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FOWP Call For Breathing Space, Not Disestablishmen

Media release
2 December 2001

Friends of the Wanganui Polytechnic hope and expect that Mr Maherey’s announcement on Tuesday at the Community Meeting (8.15am) will not be the decision to disestablish but a breathing space for what has proved to be a perplexing problem for the Government. It is a very unusual time for a ‘by invitation only’ to a ‘community meeting’.

FOWP have been calling for a whole government solution to Wanganui Polytechnic’s financial problems involving recognition that the Arts, Design, Fashion and Culinary sectors are intrinsically linked to our regional development aspirations.

Mr Anderton, during his whistle stop regional tour gave a ten minute speech to assembled regional politicians and stakeholders in which he said ‘governments listen to communities so that they can be empowered (capitalised) to fulfil their own dreams’. In Saturday’s Chronicle he is quoted as saying (that)…’for any project to succeed they would need to be driven from the bottom up – starting with buy in from individuals and communities’. And ‘in the end what happens depends on the people in the community & in the region. And unless they are committed to what’s going on it won’t happen’. Our point precisely.

We have no particular issue with UCOL per se. They are our neighbours and have proven capabilities in vocational educational delivery. Contracting delivery of specialist education makes good sense. Similarly, Rangahau plays an important part in the delivery of tertiary education in Wanganui and a contractual arrangement could be possible with them as an independent entity. Their student numbers provide a viability factor to the UCOL plan which was not permitted in our local ‘stand alone’ equations (Ministerial Working Party).

From a purely pragmatic, political point of view, the Labour Alliance must be concerned that an ad hoc decision on Wanganui Polytechnic could cost Jill Pettis her ‘safe’ Wanganui seat. A delay (with interim funding) would place the final decision just before next year’s general election. What government in its right mind would gamble with the viability of our cherished local institution just before an election?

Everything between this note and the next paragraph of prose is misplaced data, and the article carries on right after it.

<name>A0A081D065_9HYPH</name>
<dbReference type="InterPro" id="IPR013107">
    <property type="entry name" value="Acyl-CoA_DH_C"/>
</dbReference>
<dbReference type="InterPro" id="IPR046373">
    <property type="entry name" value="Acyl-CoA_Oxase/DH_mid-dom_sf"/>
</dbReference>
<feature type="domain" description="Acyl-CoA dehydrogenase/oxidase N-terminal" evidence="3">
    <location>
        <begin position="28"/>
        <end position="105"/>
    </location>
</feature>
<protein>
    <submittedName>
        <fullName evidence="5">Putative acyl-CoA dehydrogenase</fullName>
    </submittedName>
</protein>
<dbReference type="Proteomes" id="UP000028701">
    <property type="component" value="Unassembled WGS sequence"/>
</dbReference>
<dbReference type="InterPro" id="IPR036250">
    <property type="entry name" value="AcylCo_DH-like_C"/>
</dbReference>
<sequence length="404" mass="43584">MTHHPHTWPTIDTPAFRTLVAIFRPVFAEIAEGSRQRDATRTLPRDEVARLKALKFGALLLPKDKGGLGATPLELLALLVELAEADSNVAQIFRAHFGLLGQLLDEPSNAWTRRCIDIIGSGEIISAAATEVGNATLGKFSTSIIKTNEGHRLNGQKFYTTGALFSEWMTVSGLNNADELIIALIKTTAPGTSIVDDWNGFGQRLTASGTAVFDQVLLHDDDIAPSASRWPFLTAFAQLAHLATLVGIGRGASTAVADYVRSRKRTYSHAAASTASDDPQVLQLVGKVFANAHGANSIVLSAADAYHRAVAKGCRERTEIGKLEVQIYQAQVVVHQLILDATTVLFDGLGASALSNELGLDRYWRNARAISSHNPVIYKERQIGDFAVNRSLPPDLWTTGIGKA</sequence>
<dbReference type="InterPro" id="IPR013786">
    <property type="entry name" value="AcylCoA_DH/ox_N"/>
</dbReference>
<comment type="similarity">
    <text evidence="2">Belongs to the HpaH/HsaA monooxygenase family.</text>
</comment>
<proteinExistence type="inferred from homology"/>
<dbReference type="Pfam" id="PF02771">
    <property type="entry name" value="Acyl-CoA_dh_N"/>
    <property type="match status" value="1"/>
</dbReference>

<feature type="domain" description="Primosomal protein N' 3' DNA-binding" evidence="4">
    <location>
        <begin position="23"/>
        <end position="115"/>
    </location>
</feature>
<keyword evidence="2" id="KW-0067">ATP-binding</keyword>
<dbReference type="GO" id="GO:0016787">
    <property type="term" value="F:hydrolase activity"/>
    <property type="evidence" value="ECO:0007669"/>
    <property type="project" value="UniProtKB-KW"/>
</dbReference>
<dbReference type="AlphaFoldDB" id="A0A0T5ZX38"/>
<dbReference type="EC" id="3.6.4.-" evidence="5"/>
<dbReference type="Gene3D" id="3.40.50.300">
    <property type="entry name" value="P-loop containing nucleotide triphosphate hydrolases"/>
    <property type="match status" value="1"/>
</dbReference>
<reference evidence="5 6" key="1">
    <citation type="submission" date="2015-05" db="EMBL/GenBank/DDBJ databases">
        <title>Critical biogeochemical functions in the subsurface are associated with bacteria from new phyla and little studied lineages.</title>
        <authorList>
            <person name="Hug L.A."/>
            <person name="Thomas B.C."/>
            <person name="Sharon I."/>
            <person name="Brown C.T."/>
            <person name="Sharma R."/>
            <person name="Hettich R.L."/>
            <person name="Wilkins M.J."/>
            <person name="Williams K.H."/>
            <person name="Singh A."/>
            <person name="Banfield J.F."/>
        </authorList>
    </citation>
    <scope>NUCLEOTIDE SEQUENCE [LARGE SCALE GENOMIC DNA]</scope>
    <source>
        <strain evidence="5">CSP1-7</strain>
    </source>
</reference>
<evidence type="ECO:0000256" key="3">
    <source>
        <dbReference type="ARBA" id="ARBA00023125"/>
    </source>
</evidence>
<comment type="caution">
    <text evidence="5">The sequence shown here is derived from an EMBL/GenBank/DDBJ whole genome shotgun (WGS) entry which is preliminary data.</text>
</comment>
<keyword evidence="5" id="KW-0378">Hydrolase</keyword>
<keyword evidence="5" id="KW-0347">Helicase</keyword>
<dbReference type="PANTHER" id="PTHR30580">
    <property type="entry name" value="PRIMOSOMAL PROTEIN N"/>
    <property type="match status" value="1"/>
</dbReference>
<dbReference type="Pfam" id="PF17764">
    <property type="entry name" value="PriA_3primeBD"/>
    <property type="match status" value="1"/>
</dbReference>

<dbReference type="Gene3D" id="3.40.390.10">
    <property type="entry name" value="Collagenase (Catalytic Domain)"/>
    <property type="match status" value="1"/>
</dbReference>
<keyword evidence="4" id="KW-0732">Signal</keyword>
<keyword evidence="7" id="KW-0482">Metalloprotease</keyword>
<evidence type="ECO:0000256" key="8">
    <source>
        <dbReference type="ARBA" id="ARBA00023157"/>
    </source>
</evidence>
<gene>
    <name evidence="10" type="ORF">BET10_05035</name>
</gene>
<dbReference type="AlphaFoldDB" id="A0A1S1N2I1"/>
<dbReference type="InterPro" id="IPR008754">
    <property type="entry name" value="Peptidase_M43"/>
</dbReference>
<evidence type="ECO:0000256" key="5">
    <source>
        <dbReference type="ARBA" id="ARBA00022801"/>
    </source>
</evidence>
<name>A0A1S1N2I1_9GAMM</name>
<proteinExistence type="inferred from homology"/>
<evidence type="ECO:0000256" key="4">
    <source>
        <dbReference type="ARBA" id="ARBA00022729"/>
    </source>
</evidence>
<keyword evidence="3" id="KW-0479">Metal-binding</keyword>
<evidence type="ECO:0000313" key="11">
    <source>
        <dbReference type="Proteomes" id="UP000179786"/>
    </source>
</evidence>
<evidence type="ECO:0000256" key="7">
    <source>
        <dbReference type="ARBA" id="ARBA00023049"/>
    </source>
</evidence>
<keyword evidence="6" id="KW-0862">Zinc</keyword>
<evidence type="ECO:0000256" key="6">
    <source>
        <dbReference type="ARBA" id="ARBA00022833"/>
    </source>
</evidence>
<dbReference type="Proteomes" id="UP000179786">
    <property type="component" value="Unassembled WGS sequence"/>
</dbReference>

FOWP have also lobbied consistently that any solution should be made in context with recommendations made by the Tertiary Education Advisory Commission (TEAC). Fundamental, structural changes to the way tertiary education will be delivered in the future are defined. One notable change will see a top/bottom funding redistribution. The ‘bottom’ is defined as those who have not previously achieved in education or have no or low qualifications and ‘top’ are high quality, world class research & NZ top learners’ (Shaping the Strategy p 21).


We should positively embrace this change as it directly applies to our local demographics. The fact that this future template rolls out next year is exactly why Wanganui can be and should be an independent institution. Our independent financial viability would look completely different in this new funding context. We can then form alliances of choice – once disestablished, our voice is via UCOL.

FOWP are deeply concerned that the TEAC reports are not understood and should have been debated at the council table. Good decisions arise when stakeholders are well informed. Regretfully this has not been the case and the reason could involve lack of leadership on this issue.

Mr Maharey’s ‘Hobson’s Choice’ announcement (7 September) and the associated assertions of insolvency have resulted a ‘TINA’ (there is no alternative) solution that has been swallowed hook, line & sinker by our community.


Ross Mitchell-Anyon
Cathy Taylor

Friends of the Wanganui Polytechnic
C/- 1a Godwin Cres
Ph 345 6461


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